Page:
Mitch McConnell Responds To Joe Biden Filling Supreme Court Vacancy


OPINION: This article contains commentary which reflects the author's opinion

Senate Minority Leader Mitch McConnell angered Democrats and the far left in 2016 when he refused to allow then-U.S. Circuit Court of Appeals Judge Merrick Garland’s nomination to the Supreme Court to be considered, let alone voted on.

Soon after the unexpected death of Justice Antonin Scalia, then-President Barack Obama quickly nominated Garland, but the Kentucky Republican Senate leader said that any nominee would be pointless because he wasn’t going to allow it to proceed.

It was a decision that McConnell would justify thusly, according to NPR:


“Of course,” said McConnell, “the American people should have a say in the court’s direction. It is a president’s constitutional right to nominate a Supreme Court justice, and it is the Senate’s constitutional right to act as a check on the president and withhold its consent.”

“One of my proudest moments was when I looked Barack Obama in the eye and I said, ‘Mr. President, you will not fill the Supreme Court vacancy.’ “

NPR, at the time, said McConnell’s action was “unprecedented,” which wasn’t true; the Senate has, in the past, often passed on judicial nominations. Constitutional experts would note at the time that judicial nominees are not automatically guaranteed a hearing by the Senate, which is charged with giving advice and, more importantly, consent to such nominees.


That includes Supreme Court nominees as well, and while Obama and Democrats attempted to pressure McConnell, he didn’t relent.

And now, as the prospect of Justice Stephen Breyer’s retirement draws near, there has been new speculation about President Joe Biden getting to nominate a replacement at some point. But McConnell is prepared to use the evenly divided Senate to block any of his nominees as well.

The Guardian reports:

At the end of a week in which Mitch McConnell refused to rule out blocking a Joe Biden supreme court pick if Republicans take the Senate next year, an expert said the court may have reached a “turning point” regarding public perception of its politicization and need for reform.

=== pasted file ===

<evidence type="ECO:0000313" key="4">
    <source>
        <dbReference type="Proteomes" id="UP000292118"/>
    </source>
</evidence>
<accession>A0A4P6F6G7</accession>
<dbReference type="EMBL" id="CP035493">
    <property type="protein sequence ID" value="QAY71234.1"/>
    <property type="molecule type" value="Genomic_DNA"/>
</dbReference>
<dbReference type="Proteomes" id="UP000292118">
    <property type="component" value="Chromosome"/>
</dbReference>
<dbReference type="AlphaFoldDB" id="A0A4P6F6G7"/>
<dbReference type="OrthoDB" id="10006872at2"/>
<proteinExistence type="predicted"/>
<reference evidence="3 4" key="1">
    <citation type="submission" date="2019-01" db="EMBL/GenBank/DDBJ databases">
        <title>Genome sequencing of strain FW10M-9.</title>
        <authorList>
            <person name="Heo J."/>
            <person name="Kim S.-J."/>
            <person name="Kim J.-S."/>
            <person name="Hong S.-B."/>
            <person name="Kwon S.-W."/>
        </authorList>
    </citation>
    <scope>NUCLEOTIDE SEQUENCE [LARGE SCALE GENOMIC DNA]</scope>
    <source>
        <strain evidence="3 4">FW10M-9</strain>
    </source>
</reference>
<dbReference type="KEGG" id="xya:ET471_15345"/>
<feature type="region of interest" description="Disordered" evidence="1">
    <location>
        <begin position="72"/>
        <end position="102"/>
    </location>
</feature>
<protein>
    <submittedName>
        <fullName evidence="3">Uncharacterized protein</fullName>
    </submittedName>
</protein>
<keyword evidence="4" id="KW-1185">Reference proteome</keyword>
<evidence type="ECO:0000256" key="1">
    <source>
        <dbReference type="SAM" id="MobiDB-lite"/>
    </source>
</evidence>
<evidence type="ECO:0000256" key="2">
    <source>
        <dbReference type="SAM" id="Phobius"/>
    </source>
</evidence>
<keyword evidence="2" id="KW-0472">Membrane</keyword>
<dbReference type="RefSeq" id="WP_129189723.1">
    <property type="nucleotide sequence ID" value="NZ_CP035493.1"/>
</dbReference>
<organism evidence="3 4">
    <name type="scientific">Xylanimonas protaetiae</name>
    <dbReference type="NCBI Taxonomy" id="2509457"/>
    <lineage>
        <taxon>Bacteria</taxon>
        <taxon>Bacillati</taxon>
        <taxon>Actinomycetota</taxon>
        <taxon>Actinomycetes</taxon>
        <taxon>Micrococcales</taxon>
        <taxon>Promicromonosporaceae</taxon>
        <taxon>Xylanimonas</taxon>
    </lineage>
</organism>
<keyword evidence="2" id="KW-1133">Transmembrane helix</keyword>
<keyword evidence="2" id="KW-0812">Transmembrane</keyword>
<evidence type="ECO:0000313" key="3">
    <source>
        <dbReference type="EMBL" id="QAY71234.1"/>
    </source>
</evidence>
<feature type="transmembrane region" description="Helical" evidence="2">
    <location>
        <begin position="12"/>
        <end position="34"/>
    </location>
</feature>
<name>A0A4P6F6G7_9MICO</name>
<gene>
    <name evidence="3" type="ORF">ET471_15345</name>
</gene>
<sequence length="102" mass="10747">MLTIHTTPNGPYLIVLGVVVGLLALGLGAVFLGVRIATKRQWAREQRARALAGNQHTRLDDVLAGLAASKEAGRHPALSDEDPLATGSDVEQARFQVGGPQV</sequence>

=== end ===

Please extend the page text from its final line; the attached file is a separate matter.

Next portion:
In an interview with Politico, the Senate minority leader was asked if he would “mount a blockade” should a vacancy arise with Republicans holding the Senate and Democrats the White House.

McConnell was not alone. The 11 Republican members of the Senate Judiciary Committee signed a letter saying they had no intention of consenting to any nominee from Obama. No proceedings of any kind were held on Garland’s appointment.

“Cross those bridges when I get there, we are focusing on 22,” McConnell told Politico, adding that he believes it’ll be “highly unlikely” he’ll allow a Supreme Court nom from Biden to proceed in 2024, the next presidential election year.

In fact, McConnell may even have a majority of the American people on his side, if a new survey is an indicator.


“Americans’ opinions of the U.S. Supreme Court have worsened, with 40%, down from 49% in July, saying they approve of the job the high court is doing. This represents, by two percentage points, a new low in Gallup’s trend, which dates back to 2000. The poll was conducted shortly after the Supreme Court declined to block a controversial Texas abortion law. In August, the court similarly allowed college vaccine mandates to proceed and rejected a Biden administration attempt to extend a federal moratorium on evictions during the pandemic,” Gallup reported.

For his part, Breyer has said he has contemplated retirement but he has yet to make a formal announcement. But the Democrat Party’s far-left progressive faction has been pushing for him to do just that so Biden can name someone to the high court in the mold of Justices Elena Kagan and Sonia Sotomayor, whom Obama put on the bench.

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